5 Tex. B.J. 168 (1942) reprinted in 8 Tex. B.J. 12 (1945).
(No. 36) Question: In view of Rules 72 and 75 are attorneys entitled to withdraw the original drafts of judgments and orders which are on file but which have therefore been placed in the minutes of the court?
Answer: We are of the opinion that since Rules 72 and 75 specify the particular papers to which they apply, and since papers of the type that you mention are not included or fairly implied in those so specified, there is under those rules no prohibition of the withdrawal. However, we know of no authority whereunder an attorney is entitled to withdraw papers of the type now under consideration. As the clerk is the custodian of file papers, it would seem that, except by sufferance of the clerk, nothing in his possession can rightfully be withdrawn by an attorney. It may become very important for the draft of a judgment or order to remain in his custody to the end that the clerk may complete his fee bill (Article 3930), that his accounts may be fully audited, or that the entry may be corrected if not in accordance with the draft. The trial judge can always expressly regulate a matter of this sort by local rules promulgated under Rule 817.
5 Tex. B.J. 171 (1942) reprinted in 8 Tex. B.J. 16 (1945).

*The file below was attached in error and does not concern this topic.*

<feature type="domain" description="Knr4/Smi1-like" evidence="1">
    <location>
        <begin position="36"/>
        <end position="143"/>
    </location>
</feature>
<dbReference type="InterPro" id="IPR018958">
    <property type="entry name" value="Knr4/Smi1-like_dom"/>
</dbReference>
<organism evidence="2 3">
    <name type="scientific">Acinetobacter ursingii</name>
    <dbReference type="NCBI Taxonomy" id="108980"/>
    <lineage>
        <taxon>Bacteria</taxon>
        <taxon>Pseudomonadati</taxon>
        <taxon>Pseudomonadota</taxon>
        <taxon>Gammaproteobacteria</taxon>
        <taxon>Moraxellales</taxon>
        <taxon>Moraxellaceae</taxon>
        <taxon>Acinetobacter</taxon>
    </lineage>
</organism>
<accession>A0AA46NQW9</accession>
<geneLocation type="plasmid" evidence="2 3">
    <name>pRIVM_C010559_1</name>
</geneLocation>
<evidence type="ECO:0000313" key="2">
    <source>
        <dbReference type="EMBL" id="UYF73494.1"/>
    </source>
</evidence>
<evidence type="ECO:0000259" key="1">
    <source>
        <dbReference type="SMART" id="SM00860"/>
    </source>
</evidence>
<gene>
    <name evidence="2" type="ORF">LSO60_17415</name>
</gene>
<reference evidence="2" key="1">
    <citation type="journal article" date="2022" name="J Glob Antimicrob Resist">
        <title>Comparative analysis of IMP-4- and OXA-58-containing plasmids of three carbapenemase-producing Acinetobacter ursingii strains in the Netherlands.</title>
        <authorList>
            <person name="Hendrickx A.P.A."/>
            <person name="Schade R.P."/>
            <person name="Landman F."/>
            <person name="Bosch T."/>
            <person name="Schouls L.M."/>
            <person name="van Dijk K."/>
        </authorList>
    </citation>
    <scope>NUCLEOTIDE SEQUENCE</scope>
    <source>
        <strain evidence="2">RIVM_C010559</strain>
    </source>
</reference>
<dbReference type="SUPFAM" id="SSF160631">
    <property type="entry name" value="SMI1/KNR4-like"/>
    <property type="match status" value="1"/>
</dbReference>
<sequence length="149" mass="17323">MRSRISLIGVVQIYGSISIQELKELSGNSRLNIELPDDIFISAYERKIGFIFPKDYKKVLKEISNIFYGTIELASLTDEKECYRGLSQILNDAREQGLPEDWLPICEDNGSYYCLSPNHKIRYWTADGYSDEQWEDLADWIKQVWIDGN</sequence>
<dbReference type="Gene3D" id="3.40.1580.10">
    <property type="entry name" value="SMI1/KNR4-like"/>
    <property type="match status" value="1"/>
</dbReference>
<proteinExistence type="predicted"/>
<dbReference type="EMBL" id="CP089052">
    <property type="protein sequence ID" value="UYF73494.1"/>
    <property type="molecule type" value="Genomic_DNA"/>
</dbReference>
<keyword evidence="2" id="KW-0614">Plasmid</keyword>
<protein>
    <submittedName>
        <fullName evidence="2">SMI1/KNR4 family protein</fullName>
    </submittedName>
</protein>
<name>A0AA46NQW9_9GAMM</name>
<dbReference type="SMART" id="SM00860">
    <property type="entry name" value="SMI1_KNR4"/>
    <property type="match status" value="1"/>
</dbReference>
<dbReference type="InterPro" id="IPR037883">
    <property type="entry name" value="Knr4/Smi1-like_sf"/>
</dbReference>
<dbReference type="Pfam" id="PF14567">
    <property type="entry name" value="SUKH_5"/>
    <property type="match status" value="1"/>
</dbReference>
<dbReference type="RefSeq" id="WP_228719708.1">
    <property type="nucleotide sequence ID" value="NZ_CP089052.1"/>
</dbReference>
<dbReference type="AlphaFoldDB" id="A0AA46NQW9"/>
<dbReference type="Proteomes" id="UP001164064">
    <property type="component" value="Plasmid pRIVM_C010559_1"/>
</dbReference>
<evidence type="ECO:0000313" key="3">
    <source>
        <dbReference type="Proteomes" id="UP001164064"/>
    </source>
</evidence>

(No. 96) Question : How is notice given and served of the application for the appointment of a receiver under Rule 695 when the residence of the defendant is unknown?
Answer: We are of the opinion that the trial court can provide for notice in such a case. Rule 817, Ashford v. Goodwin, 103 Tex. 491, 131 S.W. 535 (1910), 20 Tex. L. Rev. 632, 5 Tex. B.J. 171 (No. 36), 15 C.J. 901, 21 C.J.S. 261.
The above conclusion, in our opinion, follows from the circumstance that the rule does not undertake to regulate the notice, and yet requires it, and that the court has both inherent power and power under Rule 817to provide a procedure. The procedure must be reasonable. The test of reasonableness would seem to lie in considerations of what under the circumstances would most likely bring notice home to the defendant. Service upon an agent or servant in charge of the property or upon a. member of defendant's family at his last Texas abode would seem to be preferable. If these are not possible, posting at the place and as in the posting statutes, or even publication, suggest themselves. See McDonald v. Mabee, 243 U.S. 90 (1917) upon the question of sufficient notice. In view of this case, we are of the opinion that if the defendant has an abode in the state, or had an abode at the time he left the state, a preferred service would be by the leaving of process at such place.
6 Tex. B.J. 193 (1943) reprinted in 8 Tex. B.J. 35 (1945).